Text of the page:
Financial Planning

Not Another Election Post

As you can tell by the title, this is not another post about the election or how the election will impact your portfolio. Honestly, there will be plenty of those posts being published today, but the truth of the matter is that no one knows what’s going to happen to the markets after the election, even if some people pretend they do, so let’s not worry about something we have no control over.

As we have approached the end of election season, more and more people have reached out to me asking if they should alter their investments or move to cash with all the volatility that is happening. You can answer that question by looking at your goals. If you goals haven’t changed then you probably shouldn’t make any changes based on the outcome of the election. Stay invested through these times. Almost every year there is an event that shakes up the markets, and as an investor, you are rewarded for staying the course through volatility. You just have to be able to stomach it.  

The question about what you should do with their investments boils down to an understanding of what we are investing for. For millennials, the most common answer is retirement. And if that’s the case for you, this week is not going to make or break your retirement that is 30 years away. It just won’t, so stay invested. Other people have responded that they are worried because they are planning to use their investments for a major purchase in the next few years. And truthfully, if that is you, I can get why you are a little nervous. Money you need in the next few years should not even be invested in the stock market. The risk is not worth the slight gain you could see in that short of a time frame. 

Anyways, the more people I spoke to, the more I realized that there is a misconception on what you should invest for vs what you should save for. Understanding the difference between the two can help you stomach these volatile times and stick to your plan! So let’s look at the difference between them and when you should invest vs save. 

Saving vs Investing 

The main difference between saving and investing is the amount of risk that is taken. Saving is the act of stowing away money for a future need that is typically in the near future. With saving it is all about having the money easily and quickly accessible for when that time comes. Savers typically store this money in a savings account due to its safety and liquidity.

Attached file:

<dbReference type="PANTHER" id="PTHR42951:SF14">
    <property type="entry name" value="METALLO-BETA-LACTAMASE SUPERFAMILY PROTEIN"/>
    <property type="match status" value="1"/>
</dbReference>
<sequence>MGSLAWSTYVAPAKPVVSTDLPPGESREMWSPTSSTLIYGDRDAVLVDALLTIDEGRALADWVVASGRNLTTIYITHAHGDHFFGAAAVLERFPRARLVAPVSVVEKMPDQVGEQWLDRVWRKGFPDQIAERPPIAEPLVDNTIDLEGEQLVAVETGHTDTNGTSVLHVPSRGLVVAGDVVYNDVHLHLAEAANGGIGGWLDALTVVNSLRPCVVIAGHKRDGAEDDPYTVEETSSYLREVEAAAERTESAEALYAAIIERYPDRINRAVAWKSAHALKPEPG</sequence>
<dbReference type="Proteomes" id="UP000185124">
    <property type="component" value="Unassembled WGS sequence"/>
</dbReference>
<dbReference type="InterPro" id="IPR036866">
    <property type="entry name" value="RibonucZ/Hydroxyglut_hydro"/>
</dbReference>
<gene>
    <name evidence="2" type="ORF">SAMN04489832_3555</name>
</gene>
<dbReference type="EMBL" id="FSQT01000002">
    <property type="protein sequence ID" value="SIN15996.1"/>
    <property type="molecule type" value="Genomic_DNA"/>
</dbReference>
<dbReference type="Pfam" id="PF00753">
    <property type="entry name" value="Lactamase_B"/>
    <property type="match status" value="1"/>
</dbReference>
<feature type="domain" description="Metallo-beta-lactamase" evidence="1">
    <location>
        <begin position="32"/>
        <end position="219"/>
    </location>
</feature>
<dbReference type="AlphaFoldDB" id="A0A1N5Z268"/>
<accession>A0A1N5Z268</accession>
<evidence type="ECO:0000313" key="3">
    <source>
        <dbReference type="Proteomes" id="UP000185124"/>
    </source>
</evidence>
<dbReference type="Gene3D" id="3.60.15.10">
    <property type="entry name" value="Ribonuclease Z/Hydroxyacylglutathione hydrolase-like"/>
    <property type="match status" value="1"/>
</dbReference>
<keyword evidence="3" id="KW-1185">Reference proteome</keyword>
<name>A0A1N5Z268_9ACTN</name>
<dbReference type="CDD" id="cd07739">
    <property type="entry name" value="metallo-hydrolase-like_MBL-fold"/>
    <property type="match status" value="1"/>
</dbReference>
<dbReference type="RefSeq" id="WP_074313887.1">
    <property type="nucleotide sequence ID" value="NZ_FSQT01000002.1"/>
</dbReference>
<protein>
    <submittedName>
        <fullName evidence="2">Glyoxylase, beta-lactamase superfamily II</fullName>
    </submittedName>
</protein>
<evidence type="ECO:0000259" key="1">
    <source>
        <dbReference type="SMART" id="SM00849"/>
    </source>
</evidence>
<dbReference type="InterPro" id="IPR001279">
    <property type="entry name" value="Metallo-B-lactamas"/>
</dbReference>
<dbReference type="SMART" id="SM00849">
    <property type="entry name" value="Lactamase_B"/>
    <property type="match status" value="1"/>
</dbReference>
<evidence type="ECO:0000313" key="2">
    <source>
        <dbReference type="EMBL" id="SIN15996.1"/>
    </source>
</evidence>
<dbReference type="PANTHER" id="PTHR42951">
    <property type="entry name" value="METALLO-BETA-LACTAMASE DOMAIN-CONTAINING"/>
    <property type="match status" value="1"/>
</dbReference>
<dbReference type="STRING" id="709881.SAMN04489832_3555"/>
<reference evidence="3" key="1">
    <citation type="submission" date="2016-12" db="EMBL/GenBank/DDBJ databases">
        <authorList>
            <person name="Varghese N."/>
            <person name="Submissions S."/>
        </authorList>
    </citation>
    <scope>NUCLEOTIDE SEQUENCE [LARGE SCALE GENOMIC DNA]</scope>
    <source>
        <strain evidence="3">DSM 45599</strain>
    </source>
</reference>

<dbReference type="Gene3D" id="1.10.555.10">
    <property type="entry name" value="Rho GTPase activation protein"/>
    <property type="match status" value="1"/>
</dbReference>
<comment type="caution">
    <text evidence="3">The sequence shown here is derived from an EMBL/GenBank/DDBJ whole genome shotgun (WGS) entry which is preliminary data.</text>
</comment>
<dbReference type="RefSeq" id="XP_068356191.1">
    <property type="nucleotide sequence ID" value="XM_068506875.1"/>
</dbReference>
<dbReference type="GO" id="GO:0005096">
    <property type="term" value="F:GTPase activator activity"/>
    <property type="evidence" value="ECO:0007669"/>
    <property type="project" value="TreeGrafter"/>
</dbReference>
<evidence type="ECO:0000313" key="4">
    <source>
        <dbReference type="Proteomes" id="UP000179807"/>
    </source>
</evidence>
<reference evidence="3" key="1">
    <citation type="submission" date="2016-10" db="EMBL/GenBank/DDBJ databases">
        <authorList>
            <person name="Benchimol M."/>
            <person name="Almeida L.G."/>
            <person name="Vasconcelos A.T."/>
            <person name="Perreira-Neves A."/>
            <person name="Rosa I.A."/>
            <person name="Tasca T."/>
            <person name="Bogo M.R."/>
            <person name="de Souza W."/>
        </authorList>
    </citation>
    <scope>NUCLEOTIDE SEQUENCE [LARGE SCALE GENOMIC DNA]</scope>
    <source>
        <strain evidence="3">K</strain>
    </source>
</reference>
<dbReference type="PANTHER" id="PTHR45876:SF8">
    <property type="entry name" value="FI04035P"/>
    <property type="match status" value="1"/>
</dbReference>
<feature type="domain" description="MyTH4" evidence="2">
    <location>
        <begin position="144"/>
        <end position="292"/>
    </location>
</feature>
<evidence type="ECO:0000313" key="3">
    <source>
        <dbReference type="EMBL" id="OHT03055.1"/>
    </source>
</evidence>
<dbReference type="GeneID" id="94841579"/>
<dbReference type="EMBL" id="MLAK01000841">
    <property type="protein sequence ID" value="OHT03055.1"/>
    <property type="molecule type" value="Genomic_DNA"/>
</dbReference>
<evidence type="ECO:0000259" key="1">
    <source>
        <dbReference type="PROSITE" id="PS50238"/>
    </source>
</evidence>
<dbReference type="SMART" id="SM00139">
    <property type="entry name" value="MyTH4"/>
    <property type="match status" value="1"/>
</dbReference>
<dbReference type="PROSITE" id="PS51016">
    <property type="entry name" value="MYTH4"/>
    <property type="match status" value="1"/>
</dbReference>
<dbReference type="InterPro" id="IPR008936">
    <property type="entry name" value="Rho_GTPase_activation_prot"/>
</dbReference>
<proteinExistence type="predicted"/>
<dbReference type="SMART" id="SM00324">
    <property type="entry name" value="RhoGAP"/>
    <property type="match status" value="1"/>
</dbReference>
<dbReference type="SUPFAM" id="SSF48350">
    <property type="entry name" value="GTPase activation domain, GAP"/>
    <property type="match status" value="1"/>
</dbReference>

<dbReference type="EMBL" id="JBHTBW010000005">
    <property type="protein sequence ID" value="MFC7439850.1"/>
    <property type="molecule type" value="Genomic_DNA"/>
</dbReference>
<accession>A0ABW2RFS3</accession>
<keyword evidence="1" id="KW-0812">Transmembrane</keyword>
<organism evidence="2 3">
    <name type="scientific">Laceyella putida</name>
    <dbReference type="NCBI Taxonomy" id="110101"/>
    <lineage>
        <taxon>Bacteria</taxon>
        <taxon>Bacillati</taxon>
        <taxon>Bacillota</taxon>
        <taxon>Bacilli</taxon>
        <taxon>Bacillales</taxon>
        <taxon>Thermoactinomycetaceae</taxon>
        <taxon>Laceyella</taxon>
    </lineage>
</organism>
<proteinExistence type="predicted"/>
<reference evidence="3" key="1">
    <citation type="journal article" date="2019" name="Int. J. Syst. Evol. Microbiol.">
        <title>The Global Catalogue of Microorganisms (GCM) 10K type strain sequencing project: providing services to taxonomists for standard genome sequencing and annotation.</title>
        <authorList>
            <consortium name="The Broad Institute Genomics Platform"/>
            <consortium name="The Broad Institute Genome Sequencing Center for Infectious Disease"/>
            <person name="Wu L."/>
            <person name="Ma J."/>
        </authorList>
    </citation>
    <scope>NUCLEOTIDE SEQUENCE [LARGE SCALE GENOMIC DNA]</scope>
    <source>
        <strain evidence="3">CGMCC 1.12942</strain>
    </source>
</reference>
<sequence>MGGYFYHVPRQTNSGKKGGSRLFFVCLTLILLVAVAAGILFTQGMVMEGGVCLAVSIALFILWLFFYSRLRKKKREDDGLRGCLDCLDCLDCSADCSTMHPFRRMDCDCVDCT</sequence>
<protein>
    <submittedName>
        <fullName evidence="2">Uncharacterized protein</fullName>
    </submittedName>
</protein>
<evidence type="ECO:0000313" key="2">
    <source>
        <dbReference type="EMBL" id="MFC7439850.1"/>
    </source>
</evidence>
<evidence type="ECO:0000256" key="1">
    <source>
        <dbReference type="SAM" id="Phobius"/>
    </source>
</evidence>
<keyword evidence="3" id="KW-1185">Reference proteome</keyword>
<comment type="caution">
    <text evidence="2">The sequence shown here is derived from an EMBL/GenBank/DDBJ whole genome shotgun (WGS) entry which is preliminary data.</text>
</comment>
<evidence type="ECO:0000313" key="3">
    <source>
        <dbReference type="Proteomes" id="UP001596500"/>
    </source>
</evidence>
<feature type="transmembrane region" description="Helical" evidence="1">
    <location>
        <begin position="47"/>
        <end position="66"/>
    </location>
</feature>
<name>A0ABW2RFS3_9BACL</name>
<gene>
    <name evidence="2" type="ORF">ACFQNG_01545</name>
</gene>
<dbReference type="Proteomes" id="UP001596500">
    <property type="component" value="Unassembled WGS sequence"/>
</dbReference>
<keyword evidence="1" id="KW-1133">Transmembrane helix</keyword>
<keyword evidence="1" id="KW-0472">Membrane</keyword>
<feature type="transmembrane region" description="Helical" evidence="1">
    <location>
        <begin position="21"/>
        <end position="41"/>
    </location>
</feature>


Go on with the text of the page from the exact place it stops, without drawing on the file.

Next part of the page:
Now, investing is similar in the sense that you are putting money away for sometime in the future, but here you are typically looking for a higher return in exchange for the risk you are taking on. You can invest in stocks, real estate, collectibles, ETF’s, etc. The goal is to buy them and then sell later at a higher price for a profit. You are taking the risk that the good you bought could become less valuable and lead to you losing your dollars you invested. Typically, you invest for the long term!

As you can see, with both investing and saving your objective is to have money in the future for whatever your goal is. The main difference is the amount of risk you are taking on as well as the timeframe you have. 

When To Save vs When To Invest

Save for needs and wants in the short term and invest for needs and wants in the long term. 

I encourage you to take some time in the near future and think through what you are saving and investing for. The goal is to save for the short term and invest for the long term.  And remember, you will be rewarded for continuing to invest in the stock market and holding on to those investments for the next 30 or 40 years to come. Do not make any crazy changes due to headlines and fear you see in the media.

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Disclaimer: Nothing on this blog should be considered advice, or recommendations. If you have questions pertaining to your individual situation you should consult your financial advisor. For all of the disclaimers, please see my disclaimers page.